Today the first person that I knew personally died from Covid-19. His wife is now symptomatic and in isolation while grieving her lifelong companion. He was older. He had a lung condition. I hadn’t seen him in over a year (possibly more). But the news still struck hard.
And in a strange juxtaposition, today was the first truly gorgeous day since Indiana first encouraged social distancing. So today, after only having 823 steps on my fitness tracker, I decided to go on a walk. And what I found was beautiful and uplifting.
Despite the scary nature of the world right now, the neighborhoods around my house were a flurry of activity- all with social distancing, of course. I saw two teenagers long boarding down the middle of the street; five people cleaning out their garages; eight planting, weeding, or mowing; three cleaning out vehicles; nine dog walkers; a mom using sidewalk chalk with her small children, and five sets of neighbors talking to each other from their driveways.
Everyone was smiling. People were talking to people they normally might not have even looked at- including me. I am (sadly) one of those people who does the closed mouth smile when passing strangers. An introvert when it comes to conversation, I am constantly afraid of saying something stupid, so I don’t say anything at all. But today I found myself talking to people I’d never seen before – as I walked into the street to maintain the six feet rule.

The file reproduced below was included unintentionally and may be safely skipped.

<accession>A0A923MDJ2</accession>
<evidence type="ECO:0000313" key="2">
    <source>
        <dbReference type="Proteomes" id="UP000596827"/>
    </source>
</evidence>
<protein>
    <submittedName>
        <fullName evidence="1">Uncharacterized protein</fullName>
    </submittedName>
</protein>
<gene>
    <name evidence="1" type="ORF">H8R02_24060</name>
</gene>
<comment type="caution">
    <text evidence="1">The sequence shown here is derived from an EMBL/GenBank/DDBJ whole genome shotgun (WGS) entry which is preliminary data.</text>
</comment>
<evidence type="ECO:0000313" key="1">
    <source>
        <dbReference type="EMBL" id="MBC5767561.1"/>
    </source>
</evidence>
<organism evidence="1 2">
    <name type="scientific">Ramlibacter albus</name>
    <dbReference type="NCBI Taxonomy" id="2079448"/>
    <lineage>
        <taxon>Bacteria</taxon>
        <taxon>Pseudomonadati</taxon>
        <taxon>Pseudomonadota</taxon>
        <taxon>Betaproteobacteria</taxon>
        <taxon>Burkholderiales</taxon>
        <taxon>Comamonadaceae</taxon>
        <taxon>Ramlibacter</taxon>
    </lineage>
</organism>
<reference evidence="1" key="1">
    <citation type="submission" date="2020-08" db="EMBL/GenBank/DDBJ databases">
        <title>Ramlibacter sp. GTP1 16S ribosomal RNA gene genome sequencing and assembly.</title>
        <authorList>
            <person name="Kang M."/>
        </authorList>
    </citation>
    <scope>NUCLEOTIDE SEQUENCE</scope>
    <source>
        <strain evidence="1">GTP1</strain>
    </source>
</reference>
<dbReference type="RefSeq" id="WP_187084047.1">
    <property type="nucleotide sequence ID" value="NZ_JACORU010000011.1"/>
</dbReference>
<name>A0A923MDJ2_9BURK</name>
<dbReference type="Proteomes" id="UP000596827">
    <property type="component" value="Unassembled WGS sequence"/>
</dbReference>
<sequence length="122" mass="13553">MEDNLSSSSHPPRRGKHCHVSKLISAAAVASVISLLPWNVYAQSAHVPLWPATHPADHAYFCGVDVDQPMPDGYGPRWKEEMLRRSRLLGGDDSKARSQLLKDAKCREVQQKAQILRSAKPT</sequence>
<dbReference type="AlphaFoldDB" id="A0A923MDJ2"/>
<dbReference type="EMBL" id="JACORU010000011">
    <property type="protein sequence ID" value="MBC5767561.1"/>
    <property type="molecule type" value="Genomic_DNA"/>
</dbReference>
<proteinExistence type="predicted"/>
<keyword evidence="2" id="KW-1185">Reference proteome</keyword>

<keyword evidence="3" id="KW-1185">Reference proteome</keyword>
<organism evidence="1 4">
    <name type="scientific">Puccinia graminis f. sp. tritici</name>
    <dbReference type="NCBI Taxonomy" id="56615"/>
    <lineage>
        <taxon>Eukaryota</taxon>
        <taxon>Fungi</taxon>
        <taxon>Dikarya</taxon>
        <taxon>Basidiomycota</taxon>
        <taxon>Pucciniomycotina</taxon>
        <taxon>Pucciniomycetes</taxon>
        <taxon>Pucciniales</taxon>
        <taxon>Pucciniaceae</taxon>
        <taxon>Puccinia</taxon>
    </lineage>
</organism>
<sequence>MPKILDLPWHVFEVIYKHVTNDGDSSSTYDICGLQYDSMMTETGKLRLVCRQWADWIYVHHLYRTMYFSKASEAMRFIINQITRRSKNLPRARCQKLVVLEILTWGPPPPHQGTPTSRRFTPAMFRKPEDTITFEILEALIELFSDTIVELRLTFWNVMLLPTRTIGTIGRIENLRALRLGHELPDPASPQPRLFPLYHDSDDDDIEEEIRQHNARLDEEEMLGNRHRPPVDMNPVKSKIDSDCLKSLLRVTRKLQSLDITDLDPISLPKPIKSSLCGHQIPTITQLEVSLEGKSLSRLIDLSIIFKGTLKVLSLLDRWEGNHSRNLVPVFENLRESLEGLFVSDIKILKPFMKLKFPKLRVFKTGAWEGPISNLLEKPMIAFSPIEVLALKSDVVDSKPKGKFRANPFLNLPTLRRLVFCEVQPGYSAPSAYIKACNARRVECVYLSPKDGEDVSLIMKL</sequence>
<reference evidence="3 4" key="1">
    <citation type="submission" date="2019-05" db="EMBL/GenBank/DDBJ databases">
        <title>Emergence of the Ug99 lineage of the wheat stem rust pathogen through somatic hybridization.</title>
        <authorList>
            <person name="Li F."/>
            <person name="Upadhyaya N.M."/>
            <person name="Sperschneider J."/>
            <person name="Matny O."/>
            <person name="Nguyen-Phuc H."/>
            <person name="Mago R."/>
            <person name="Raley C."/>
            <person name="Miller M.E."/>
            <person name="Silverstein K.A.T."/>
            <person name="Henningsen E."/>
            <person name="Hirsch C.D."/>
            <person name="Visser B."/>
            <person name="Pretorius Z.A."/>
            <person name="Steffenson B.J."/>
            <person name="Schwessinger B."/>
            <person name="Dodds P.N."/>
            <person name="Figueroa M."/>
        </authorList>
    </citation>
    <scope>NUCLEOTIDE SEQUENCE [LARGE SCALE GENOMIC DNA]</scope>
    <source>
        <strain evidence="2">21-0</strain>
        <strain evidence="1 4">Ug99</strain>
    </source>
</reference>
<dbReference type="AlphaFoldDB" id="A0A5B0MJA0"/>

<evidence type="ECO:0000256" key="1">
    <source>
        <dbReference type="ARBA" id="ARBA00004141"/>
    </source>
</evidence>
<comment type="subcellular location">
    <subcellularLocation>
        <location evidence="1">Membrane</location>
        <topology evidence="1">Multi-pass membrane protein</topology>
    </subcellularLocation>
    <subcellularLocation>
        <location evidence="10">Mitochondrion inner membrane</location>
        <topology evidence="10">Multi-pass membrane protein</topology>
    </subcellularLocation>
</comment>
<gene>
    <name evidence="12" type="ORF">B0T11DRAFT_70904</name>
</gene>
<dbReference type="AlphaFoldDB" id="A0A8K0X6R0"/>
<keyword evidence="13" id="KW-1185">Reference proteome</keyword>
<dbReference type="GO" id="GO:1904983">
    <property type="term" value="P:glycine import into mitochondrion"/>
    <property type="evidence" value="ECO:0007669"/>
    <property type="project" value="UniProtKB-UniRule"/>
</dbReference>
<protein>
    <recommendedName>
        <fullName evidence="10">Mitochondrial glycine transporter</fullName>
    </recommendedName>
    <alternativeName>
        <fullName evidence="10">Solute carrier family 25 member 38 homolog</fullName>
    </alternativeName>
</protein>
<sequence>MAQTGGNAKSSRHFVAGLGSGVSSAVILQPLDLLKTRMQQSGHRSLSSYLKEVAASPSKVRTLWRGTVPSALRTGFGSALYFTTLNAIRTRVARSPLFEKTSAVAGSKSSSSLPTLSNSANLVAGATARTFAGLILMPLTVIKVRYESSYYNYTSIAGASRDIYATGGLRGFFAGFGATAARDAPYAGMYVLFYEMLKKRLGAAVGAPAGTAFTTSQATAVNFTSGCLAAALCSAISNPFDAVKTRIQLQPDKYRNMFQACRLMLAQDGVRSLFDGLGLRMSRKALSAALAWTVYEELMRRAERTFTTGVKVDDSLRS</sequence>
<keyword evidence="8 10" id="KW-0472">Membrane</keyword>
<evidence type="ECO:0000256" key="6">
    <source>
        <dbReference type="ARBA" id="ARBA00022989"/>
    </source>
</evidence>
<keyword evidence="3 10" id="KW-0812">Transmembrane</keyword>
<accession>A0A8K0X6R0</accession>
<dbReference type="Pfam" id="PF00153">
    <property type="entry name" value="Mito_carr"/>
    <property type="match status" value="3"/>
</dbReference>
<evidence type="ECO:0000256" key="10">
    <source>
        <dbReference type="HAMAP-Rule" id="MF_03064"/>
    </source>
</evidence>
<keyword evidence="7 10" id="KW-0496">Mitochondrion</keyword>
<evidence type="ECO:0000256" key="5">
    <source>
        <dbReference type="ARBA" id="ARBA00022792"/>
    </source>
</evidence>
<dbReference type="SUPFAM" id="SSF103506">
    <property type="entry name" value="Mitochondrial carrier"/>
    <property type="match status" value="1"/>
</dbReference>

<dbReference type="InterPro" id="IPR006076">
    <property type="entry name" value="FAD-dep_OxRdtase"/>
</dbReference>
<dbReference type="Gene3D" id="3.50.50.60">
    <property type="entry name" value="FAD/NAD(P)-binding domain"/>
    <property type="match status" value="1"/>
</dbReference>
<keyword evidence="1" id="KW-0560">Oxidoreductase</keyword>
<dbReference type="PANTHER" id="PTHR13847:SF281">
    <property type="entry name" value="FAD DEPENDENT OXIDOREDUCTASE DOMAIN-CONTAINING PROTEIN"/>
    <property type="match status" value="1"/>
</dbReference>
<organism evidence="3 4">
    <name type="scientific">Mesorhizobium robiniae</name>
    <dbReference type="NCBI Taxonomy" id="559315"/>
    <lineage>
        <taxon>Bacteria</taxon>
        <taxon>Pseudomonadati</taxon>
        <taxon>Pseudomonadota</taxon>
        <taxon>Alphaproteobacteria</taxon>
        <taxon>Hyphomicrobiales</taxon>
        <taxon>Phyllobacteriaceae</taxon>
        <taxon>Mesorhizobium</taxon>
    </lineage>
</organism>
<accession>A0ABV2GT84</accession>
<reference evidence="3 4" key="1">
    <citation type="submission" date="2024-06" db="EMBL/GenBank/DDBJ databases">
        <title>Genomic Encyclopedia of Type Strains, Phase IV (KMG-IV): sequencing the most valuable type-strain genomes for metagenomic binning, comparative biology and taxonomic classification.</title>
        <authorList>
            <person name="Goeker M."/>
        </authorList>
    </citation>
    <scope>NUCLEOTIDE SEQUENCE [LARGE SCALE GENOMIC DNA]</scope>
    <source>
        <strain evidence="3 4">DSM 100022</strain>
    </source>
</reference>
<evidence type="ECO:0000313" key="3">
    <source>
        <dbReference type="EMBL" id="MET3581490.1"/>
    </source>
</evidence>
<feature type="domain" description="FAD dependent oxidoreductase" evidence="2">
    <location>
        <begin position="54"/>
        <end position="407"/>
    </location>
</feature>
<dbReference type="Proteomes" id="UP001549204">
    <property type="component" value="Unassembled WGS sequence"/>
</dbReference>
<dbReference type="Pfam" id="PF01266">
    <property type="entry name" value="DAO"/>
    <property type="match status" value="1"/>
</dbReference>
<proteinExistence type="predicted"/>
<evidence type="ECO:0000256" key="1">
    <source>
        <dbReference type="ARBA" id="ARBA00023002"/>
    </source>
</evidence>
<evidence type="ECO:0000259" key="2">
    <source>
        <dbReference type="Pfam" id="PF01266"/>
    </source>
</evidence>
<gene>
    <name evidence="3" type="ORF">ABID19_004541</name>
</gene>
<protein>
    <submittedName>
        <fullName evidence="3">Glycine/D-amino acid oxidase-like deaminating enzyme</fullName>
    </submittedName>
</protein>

And I smiled. I didn’t want to walk to end. So I kept walking. Normally I walk the same circle of the neighborhood, but today I just kept going and I found myself a little saddened when my feet led me back to my own home.
I am not the nature photographer that my blogger friend Jerry is, but I took a shot today that seemed fitting.
The start of new life despite being surrounded by the talk of contagion and death. New life.
I’m sure when we all emerge from this, and I hope that all of my readers do just that, life will continue. We will have learned some things (both fortunate and unfortunate) about each other and ourselves. I will learn that having more time doesn’t mean I’ll read more. I’ve learned that I don’t need iced mochas like I thought I did. And I’ve learned of the ugliness in humanity, even from people I know and love, that can come from situations like this.
However, most importantly I have learned that there are some immensely generous and selfless people are out there as well. And those people are the ones that I hope I’ll remember years from now when this has calmed down and is a distant memory. I choose to remember the beauty in humanity and strive to be more like them.